Game Development Reference
In-Depth Information
form of “Conversations”. Conversations involve
the presentation of some instructions, positions,
statements, or questions that require additional
facts and opinions from the FEPs involved in the
collaborative process.
requires the use of effectors not directly related
to inter being communication is called an Action.
Actions
Actions are special responses to questions that
result in a transition of some item or process from
one state to another. For example, if a FEP asked
the question “I require a technician for Project X”,
a possible resulting outcome may be that another
participant in the play scenario may perform an
action that results in the commencement of a
recruitment process to hire a skilled technician
for Project X.
Actions tie the collaborative process to the
defined physical layer as only those actions avail-
able within the physical layer may be enacted to
change a defined entity's state. Thus, the intro-
duction of cognitive layer elements results in the
ability to enact complex/abstract actions based
on perceived physical layer effectors rather than
a defined set of actions available for a defined
role being enacted by a FEP.
Conversation Stage
Collaborative behavior within the computer game
takes place as the result of “Conversations” that
engage two or more players. This involves the
interpretation of the Truth/Facts revealed during
the conversation process. Conversations between
FEPs engaged in a collaborative process involve
the transfer of information using different types
of conversation elements. As the conversations
occur, partners are able to collect truths as well
as opinions/positions stated by the other partners.
The resulting collection of information is recorded
as collaborative group knowledge, which may be
used to analyze, evaluate and act towards achieving
the desired goals of the computer game.
Questions
No Response
Questions are used to obtain truths, facts and per-
ceptions. Questions in a collaborative computer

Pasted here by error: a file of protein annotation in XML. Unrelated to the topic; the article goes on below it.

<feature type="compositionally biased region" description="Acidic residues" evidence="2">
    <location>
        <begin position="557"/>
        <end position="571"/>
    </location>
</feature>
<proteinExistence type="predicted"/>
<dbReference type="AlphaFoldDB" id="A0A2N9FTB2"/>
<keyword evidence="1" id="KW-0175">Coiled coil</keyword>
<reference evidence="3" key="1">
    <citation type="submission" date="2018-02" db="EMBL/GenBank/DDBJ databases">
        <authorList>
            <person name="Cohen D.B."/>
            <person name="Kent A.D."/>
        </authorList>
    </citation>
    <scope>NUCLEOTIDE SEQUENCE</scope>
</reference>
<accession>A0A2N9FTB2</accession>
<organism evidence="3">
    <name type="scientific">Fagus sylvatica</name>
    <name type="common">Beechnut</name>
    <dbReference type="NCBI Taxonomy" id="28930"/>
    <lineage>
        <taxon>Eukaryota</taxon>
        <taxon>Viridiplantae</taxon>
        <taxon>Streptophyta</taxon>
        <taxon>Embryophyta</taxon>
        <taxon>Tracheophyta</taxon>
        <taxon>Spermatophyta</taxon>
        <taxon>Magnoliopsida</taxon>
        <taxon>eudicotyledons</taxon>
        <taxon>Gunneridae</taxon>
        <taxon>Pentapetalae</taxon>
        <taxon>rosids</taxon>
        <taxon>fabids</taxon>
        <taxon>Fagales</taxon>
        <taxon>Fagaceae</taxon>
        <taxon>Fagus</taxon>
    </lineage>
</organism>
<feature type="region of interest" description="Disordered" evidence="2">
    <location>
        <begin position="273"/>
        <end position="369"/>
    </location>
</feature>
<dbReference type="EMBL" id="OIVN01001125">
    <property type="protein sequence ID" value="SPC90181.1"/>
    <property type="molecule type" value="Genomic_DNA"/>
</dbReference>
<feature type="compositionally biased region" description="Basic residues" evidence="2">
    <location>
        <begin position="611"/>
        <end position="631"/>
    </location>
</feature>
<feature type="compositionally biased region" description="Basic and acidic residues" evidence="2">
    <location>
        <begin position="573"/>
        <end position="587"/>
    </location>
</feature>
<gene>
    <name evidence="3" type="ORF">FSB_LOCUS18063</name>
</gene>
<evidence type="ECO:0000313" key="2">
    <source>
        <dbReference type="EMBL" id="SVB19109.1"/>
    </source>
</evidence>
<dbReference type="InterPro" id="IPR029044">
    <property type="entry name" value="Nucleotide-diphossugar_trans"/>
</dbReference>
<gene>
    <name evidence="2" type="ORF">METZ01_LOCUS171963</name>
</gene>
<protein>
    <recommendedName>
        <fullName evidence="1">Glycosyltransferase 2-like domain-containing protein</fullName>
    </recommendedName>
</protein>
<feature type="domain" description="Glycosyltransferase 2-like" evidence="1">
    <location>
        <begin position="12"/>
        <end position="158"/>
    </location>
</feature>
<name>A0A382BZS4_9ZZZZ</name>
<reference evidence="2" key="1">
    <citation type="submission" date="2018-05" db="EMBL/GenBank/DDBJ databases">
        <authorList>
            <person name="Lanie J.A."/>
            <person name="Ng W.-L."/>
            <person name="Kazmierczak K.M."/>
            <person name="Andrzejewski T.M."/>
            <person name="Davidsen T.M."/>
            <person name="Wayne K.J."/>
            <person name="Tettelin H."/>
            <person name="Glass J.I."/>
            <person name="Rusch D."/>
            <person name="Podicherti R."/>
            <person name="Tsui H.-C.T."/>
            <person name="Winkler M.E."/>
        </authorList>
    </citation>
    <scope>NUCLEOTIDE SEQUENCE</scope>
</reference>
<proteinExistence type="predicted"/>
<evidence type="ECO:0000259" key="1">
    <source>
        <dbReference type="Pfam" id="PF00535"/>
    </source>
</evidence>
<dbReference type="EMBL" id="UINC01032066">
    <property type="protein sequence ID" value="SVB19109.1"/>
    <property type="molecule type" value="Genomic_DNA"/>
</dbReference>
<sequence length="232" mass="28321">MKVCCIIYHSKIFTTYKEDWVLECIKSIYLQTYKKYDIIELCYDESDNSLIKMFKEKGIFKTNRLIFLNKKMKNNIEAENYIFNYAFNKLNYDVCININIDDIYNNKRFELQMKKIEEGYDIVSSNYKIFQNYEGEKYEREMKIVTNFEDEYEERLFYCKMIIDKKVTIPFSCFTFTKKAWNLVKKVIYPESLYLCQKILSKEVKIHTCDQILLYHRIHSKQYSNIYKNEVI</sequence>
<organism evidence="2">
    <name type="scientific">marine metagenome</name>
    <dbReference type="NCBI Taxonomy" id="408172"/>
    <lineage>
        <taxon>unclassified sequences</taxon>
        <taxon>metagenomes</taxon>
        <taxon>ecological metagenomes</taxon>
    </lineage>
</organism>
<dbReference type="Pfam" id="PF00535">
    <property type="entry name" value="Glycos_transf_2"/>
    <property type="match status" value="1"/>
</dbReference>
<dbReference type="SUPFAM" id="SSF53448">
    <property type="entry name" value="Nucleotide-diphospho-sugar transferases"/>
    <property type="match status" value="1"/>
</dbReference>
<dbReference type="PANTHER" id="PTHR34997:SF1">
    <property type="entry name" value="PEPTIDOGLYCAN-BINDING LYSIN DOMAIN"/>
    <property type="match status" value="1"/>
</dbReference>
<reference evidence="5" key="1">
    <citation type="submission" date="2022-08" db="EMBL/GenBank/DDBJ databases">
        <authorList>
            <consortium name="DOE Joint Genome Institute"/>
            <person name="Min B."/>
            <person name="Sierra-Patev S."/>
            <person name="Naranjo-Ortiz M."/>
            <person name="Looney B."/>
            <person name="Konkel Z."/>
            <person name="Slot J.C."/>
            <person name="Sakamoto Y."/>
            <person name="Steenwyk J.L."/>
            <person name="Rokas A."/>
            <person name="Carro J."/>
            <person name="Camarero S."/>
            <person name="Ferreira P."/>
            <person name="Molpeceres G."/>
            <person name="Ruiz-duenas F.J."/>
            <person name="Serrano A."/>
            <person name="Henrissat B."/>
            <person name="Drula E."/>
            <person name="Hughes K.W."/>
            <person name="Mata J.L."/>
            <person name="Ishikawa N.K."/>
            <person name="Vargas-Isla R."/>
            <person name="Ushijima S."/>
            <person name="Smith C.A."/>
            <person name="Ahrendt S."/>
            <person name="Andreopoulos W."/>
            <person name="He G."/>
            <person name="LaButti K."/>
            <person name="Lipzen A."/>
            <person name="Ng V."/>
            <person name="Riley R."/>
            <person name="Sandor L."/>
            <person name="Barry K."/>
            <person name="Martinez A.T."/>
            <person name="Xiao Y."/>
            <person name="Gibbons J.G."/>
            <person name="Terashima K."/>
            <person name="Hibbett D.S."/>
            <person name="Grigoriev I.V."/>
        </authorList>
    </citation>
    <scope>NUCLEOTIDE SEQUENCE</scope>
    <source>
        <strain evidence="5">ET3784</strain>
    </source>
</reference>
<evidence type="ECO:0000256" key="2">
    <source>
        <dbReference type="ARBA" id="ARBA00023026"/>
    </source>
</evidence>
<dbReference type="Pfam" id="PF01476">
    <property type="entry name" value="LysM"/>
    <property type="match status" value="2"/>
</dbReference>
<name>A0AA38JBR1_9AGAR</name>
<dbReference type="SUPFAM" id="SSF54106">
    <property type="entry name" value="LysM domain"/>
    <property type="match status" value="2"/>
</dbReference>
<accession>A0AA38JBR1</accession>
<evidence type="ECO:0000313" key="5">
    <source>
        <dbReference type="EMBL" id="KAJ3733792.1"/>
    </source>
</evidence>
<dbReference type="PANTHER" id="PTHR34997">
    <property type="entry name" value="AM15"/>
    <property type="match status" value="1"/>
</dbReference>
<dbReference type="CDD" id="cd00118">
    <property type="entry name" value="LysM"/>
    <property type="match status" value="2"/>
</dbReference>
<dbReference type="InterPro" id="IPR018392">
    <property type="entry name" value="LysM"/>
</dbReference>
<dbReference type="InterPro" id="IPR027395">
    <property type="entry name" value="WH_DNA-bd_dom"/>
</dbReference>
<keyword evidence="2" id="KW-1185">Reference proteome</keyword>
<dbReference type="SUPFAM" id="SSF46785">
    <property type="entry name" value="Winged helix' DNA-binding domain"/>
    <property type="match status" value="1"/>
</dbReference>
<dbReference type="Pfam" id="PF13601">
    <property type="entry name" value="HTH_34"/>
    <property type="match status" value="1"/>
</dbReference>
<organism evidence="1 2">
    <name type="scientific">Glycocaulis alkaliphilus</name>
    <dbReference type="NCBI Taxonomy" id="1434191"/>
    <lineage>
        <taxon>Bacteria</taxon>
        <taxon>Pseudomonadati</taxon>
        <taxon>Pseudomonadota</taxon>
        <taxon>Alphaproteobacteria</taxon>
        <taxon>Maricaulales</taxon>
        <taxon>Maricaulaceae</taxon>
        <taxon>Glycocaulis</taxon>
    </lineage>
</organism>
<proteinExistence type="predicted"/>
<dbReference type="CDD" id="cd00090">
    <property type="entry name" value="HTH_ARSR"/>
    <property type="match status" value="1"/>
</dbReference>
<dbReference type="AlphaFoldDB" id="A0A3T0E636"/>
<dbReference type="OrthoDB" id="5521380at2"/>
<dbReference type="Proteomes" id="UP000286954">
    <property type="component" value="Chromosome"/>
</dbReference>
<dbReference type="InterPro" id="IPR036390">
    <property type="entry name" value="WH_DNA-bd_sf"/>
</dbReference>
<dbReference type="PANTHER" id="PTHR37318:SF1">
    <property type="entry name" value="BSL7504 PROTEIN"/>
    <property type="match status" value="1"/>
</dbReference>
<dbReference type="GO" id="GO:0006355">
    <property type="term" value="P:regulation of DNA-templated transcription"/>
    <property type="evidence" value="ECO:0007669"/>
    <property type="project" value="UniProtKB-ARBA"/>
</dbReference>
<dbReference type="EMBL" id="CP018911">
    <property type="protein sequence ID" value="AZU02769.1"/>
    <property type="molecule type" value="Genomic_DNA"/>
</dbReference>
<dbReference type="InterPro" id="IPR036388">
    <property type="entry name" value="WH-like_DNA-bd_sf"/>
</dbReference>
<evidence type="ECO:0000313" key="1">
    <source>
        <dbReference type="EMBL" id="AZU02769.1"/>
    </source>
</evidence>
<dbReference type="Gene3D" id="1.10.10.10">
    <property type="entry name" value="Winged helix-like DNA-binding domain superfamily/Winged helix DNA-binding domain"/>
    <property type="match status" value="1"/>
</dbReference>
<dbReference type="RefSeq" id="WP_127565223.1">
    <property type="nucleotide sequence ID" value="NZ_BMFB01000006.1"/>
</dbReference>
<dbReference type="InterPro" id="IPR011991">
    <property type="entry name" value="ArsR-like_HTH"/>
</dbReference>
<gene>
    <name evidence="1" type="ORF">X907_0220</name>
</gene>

game are any communications made by FEPs that
result in an outcome (for simplicity, statements
or instructions are also considered “questions”).
When an agent proposes a question, there are three
possible outcomes: A response (which may be
itself another question), an Action or No Response.
In some instances, a question may not require a
response.
Negotiation Stage
Negotiation involves the willingness of one or
more parties involved in the conversation to accept
a compromised position. Previously collected facts
or collaborative group knowledge, are then used
by players in the negotiation process in order to
influence or determine outcomes aligned to the
earlier stated goals of the collaborative process.
The negotiation process involves the process
of conversation that the partners engage in and
allows the FEPs to discover a best fit outcome
based upon the goals stated during the definition
of goals phase.
Response
A response is given when a FEP receives a directed
question, or perceives (through their sensors) the
necessity to respond to a question or action. As a
response may happen through non-directed com-
munication, but through the perception of other
events within the collaborative computer game,
a response may itself initiate a new conversa-
tion/negotiation. A special type of response that
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